TECH WATCH: Data Center Virtualization
|Tools For The Job |
Virtualization is accelerating the Data Center consolidation movement.
Virtualization makes Data Center consolidation easier because it can be put on top of legacy systems. By now, Government Computer News readers have read the statistics that most servers use only 6-8% of capacity in x86 environments. And there is a lot of opportunity to reuse hardware versus having to buy new technology to improve productivity.
“A lot of people are trying to evaluate what they can do with their existing investment, without having to buy all new hardware to run Virtualization on top of,” said David Smith from Citrix.
As evaluations go on, so have implementations at the Pentagon where BRAC was the catalyst for Data Center consolidation; at the Marines where they went from 300 to 30 Data Centers; and at the Office of the Secretary of Defense which relies on a virtualized environment noted VMware’s Aileen Black.
As everything in government, change means overcoming cultural objections. “It takes people a little while to get used to it,” said Black.
Most of customers go through an evolution according to Black. “They have tendency to want to do a proof of concept; then they deploy it a little in production; and then – boom! – they adopt it wholeheartedly once they realize what the ROI is,” Black said.
Because “it seems too good to be true”, people want to test it first said Black.
“The hardware vendors are really getting into this space as well,” said Smith. “What used to be ‘the province of software’, now your Intel’s and AMD’s are building Virtualization into the chip set natively.”
Smith explained that the benefit of those chips and how they are leveraged in a virtualized environment. “If an OS, for example Windows is running on top of a virtualized platform and it is aware it is being virtualized through the chip set it can operate more efficiently.”
As with physical machines, if you just virtualize and don’t implement a strategy for managing your virtual machines, you are going to have proliferation of virtual machines and a management headache.
That means planning for the lifecycle of your virtual machine – early on – just as you would a physical machine, tracking everything from development, through its useful life and when they should be retired.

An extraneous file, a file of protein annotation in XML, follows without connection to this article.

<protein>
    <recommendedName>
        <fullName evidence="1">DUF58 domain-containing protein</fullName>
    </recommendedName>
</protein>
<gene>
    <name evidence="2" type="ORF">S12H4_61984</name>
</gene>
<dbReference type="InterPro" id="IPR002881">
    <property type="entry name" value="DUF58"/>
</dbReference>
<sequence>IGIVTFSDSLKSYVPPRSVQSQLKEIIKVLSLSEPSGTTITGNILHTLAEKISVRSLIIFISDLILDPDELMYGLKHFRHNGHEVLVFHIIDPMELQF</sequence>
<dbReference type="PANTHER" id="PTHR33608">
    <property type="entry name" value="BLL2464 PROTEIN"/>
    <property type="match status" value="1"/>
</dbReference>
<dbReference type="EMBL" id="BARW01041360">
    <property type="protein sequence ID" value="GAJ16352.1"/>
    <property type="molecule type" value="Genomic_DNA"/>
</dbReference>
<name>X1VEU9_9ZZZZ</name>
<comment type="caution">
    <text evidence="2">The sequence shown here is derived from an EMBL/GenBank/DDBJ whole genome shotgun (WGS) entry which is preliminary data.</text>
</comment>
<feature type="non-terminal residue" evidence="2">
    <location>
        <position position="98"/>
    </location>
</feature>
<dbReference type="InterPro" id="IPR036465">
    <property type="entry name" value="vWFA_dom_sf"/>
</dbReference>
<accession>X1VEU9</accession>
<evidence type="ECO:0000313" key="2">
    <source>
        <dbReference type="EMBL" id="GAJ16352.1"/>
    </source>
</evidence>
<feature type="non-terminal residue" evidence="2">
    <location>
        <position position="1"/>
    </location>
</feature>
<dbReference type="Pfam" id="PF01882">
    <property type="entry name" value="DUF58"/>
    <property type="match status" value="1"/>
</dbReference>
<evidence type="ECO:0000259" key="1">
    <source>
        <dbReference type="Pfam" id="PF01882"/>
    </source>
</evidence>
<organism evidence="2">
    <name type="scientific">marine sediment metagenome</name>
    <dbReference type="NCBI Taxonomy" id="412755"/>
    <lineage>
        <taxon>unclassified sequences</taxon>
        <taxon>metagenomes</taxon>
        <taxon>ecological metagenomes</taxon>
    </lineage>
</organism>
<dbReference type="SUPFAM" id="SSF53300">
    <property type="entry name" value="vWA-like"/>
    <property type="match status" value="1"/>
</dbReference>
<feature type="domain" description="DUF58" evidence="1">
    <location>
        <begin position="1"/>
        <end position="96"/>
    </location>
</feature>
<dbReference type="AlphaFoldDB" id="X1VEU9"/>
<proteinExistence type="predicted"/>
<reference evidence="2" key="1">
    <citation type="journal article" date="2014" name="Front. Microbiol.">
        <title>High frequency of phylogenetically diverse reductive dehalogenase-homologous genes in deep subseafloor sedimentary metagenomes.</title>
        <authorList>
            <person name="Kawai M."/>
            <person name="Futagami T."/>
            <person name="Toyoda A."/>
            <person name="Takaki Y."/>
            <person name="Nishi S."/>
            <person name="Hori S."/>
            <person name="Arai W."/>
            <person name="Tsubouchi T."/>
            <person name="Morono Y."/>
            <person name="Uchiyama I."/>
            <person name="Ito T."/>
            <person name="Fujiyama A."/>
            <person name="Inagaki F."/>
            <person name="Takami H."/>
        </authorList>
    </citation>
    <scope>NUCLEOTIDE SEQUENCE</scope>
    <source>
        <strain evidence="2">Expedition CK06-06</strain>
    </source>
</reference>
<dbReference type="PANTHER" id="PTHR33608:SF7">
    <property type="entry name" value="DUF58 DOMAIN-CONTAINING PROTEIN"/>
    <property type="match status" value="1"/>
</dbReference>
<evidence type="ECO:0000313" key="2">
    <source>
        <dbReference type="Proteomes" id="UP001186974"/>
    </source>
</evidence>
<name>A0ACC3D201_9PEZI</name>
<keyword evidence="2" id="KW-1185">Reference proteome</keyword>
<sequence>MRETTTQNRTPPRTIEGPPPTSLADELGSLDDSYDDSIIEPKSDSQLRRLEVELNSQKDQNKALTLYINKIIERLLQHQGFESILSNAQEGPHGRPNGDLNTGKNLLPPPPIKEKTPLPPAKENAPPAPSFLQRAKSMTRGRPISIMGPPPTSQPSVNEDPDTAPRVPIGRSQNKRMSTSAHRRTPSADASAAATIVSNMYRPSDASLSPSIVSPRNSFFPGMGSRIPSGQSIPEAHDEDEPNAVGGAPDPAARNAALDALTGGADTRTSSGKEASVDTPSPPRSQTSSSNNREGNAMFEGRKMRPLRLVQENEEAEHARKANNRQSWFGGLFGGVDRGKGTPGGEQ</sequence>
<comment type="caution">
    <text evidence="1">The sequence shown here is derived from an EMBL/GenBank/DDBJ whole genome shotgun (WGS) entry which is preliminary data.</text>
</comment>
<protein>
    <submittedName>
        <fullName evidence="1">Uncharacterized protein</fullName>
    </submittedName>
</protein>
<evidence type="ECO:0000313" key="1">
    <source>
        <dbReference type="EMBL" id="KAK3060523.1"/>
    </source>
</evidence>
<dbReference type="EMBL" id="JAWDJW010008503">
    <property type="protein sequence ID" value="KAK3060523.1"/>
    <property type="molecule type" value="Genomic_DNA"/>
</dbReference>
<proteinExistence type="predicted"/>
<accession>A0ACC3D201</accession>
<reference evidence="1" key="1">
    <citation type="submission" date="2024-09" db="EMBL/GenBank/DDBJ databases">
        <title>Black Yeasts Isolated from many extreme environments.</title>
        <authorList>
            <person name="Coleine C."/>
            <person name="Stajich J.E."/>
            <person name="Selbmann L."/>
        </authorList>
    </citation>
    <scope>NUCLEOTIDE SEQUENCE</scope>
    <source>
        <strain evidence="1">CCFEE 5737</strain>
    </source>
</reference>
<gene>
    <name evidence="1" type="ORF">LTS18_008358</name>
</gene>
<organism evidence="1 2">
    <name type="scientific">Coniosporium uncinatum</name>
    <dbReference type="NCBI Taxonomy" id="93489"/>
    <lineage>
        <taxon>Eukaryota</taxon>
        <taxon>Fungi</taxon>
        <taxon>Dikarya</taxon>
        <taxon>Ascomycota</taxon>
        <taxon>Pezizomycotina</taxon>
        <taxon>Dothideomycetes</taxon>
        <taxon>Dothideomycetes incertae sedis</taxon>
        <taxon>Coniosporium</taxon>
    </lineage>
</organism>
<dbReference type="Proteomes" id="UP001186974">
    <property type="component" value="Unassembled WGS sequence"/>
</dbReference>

People focus first on ROI because so high and hot on server consolidation said Black. “They need to look how to leverage the same technology without additional cost.”
Virtualization sets up the platform for all the other things that make a server consolidated environment work well and allows you to leverage existing IT investments.
When choosing a solution, government IT managers should investigate whether that solution is robust, proven and has been used in a production environment. And it never hurts to learn from colleagues who have experience in implementing Virtualization in the Data Center. Seek them out and find out what they have to say.
Black also recommends you look for Virtualization products that have a broad reach and are agile in the sense working with a lot of different companies and products. “After all, the #1 issue in Data Center consolidation is making all the little pieces work.
Do a true architecture plan counsels Black. “Don’t just jump into Virtualization without thinking about how to leverage the most of what you already have,” said Black. “One mistake is not really leveraging all the efficiencies that Virtualization can bring such as enhance security, disaster recovery and patch management.”
“It’s the engine of the car,” said Citrix’s Smith talking about Virtualization software and chip solutions. “There is still a lot of features and management and functionality you need to build around the engine to build a full car.”
One of those management features allows you to provision servers in a matter of minutes rather than hours. Virtualization allows you to better automate your business processes so you can provision a server and not have to have someone physically put a disk in a server and rebuild it and add a new server to increase my capacity.
All that can be automated and can be controlled by one person sitting at a computer. Now that’s a virtual environment government can live with.